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Author Topic: Pro Saw longevity???  (Read 2433 times)

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Offline Woodhog

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Pro Saw longevity???
« on: September 27, 2005, 12:19:47 PM »
Anyone have any facts, figures or guesses on how long a saw such as a Sthil440 or Husky 372
would last before major problems start to develop, assuming it is fed the proper gas mix, fresh fuel, sharp chains, clean filters (good routine maintaince).

Assuming it is being used 6 days a weeks cutting around 6 cords of 8 foot wood per day, felling , limbing and bucking...hard but carefull useage in a professional setting, hot summers 80F and cold winters 30 F...

Thanks

Offline leweee

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Re: Pro Saw longevity???
« Reply #1 on: September 27, 2005, 04:54:05 PM »
I noticed that by not cutting in the green season,I cut twice the wood I use to between rebulds.026,028AV,044 used hard from leaf drop to bud pop. Crank seals & carb neoprene parts...twice as long for sure. Summer heat hard on saw parts ...not to mention the "operator". smiley_sweat_drop ::)


almost 2000 cord a year is a lot of wood :o....just a guess but I would say 1 to 2yrs. max between rebuilds for decent preformance. ;D


just in case I have beat upon a hornets nest here ...A short disclaimer here. ;D

Your mileage may vary
just another beaver with a chainsaw &  it's never so bad that it couldn't get worse.

Offline Frickman

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Re: Pro Saw longevity???
« Reply #2 on: September 27, 2005, 08:29:35 PM »
I've been told that Stihl figures about 1000 hours life expectancy for their pro saws. That's actual run time. After 1000 hours the saw has paid for itself and it's cheaper to just buy a new one. Most of the loggers around here, including myself, run them until they blow up or get smashed and then replace them. We save the old ones for parts, and every few years maybe have enough pieces to build another saw.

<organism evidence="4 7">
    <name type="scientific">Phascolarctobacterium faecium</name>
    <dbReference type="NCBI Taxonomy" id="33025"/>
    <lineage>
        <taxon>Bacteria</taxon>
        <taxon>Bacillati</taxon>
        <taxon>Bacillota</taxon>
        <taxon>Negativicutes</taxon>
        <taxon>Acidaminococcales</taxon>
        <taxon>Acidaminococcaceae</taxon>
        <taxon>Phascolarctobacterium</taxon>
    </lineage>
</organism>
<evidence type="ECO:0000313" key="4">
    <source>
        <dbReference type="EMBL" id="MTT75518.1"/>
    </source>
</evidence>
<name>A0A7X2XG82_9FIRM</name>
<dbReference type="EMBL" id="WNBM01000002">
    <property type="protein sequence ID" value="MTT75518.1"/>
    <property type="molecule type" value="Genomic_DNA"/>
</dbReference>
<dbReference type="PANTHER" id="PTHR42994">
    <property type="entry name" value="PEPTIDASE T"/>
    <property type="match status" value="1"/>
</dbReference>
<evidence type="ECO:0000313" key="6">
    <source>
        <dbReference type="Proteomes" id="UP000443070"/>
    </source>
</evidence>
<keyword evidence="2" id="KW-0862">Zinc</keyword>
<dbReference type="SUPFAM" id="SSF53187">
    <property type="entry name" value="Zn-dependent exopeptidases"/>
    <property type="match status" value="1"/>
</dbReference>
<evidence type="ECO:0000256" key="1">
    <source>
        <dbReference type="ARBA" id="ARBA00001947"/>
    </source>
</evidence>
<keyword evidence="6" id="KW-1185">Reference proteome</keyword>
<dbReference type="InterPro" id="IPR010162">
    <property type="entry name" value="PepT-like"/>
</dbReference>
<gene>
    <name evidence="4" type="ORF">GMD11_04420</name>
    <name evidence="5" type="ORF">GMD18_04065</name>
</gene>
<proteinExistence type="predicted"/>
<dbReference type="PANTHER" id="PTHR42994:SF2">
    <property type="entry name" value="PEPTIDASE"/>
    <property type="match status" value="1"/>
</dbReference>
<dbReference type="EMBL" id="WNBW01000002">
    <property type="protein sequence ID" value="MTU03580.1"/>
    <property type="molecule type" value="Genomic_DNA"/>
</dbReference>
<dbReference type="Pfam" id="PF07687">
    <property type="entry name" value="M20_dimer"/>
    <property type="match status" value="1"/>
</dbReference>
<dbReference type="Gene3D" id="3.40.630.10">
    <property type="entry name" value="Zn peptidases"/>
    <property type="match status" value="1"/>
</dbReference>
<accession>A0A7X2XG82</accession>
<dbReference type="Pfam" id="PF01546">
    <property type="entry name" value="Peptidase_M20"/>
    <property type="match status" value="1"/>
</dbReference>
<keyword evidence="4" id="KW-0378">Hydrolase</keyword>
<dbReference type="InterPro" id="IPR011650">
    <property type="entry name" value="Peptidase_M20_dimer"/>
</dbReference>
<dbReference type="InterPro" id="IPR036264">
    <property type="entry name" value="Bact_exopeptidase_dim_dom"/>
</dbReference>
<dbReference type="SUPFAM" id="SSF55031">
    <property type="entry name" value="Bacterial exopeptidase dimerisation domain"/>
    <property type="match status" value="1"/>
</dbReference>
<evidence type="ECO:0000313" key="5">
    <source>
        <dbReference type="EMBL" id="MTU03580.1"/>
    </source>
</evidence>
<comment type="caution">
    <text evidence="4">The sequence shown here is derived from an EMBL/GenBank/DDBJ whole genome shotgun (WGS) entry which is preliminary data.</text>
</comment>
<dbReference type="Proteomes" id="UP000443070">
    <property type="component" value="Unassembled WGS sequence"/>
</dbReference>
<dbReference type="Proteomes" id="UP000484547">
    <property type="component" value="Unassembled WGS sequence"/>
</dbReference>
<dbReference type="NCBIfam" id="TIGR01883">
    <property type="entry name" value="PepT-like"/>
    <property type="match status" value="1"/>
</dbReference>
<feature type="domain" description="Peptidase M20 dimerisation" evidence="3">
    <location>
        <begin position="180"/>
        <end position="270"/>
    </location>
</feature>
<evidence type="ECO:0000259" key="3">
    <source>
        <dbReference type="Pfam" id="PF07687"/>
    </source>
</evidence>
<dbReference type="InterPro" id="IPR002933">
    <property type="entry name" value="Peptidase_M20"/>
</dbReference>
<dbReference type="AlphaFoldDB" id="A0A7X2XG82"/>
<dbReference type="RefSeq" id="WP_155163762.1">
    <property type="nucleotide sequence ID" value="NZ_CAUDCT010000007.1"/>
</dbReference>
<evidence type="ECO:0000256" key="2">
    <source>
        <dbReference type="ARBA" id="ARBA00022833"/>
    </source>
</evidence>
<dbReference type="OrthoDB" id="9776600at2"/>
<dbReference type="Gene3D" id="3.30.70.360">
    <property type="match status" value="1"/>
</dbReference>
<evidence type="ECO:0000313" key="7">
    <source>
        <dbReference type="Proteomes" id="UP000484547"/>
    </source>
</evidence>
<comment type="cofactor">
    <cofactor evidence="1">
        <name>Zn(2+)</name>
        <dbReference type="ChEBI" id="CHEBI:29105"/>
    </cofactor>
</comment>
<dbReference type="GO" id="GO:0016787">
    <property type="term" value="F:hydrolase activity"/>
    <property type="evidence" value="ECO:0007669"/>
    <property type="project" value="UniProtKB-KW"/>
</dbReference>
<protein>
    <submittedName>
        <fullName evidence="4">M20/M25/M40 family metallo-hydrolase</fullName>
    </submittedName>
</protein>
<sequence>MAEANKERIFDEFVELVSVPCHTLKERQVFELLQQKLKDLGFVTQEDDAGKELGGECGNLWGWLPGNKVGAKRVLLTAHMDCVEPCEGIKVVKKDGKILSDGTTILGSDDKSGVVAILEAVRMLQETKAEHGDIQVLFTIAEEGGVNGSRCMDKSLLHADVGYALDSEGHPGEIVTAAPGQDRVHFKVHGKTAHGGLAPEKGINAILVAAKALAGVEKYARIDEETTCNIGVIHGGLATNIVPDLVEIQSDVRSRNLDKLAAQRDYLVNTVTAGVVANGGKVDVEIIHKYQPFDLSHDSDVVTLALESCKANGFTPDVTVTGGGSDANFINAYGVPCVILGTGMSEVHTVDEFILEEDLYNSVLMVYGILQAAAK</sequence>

If you're not broke down once in a while, you're not working hard enough

I'm not a hillbilly. I'm an "Appalachian American"

Retired  Conventional hand-felling logging operation with cable skidder and forwarder, Frick 01 handset sawmill

Pretend farmer when I have the time

Offline spencerhenry

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Re: Pro Saw longevity???
« Reply #3 on: September 28, 2005, 09:03:49 AM »
i like the older saws better, before the limiter caps on the mixture screws, and what ever other little emissions bs they put on them. my 1993 044 would out cut my 1999 066 until i opened up the muffler on it. my 1999 036 was a pig until i had it worked on. so i will rebuild my old saws before i buy a new one. 
 back to original question. my 044 bought in 1993 used mosty recreationally, but i cut alot of wood, lasted until 2000 when i had a crankshaft seal go bad. it got rebuilt then, and ran better than ever before. i would just be guessing, but i would bet it had well over 1000 hrs on it.

Offline Hoop

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Re: Pro Saw longevity???
« Reply #4 on: September 28, 2005, 10:51:44 AM »
If you use a 372 professionally and work it hard, it will last anywhere from a year to 3 years before crapping out. 

IMHO, 6 cords a day is NOT working it hard.

I average 70 cords per week (average the lousy 40 cord week along with the occasional 100+ cord week).  Huskies are made to run hard and the saws are being built better every year.

Beware however of the Husqvarna 575.  Its a new saw.  Generally, when Huskie introduces a new saw, its an improvement over its predesessor.  The 575 is far worse than the 372 and its longevity  is questionable.


Offline jokers

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Re: Pro Saw longevity???
« Reply #5 on: September 28, 2005, 11:22:33 AM »
Beware however of the Husqvarna 575.........its longevity  is questionable.



Hoop,

What in the world are you basing that statement on?

Russ

Offline Ron Scott

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Re: Pro Saw longevity???
« Reply #6 on: December 05, 2005, 05:16:49 PM »
The full time cutters that I work with that work their saws all seasons, "hard" and "daily", tell me that they usually get a year out of their saws before they have them worn out and need a new one.
~Ron

Offline Max sawdust

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Re: Pro Saw longevity???
« Reply #7 on: December 06, 2005, 08:04:30 AM »
Hoop,
6 cords a day of small scrapy DanG redmaple for a DNR thinning s a lot of work, if you have to forward and stack at the landing too, without the right tools. :D

Why do you hate the 575 so much?
max
True Timbers
Cedar Products-Log & Timber Frame Building-Milling-Positive Impact Forestscaping-Cut to Order Lumber

Online sawguy21

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Re: Pro Saw longevity???
« Reply #8 on: December 06, 2005, 08:49:38 AM »
Hoop,

What in the world are you basing that statement on?

Russ
I was wondering that too. It hasn't been out long enough to provide reliable figures.
old age and treachery will always overcome youth and enthusiasm


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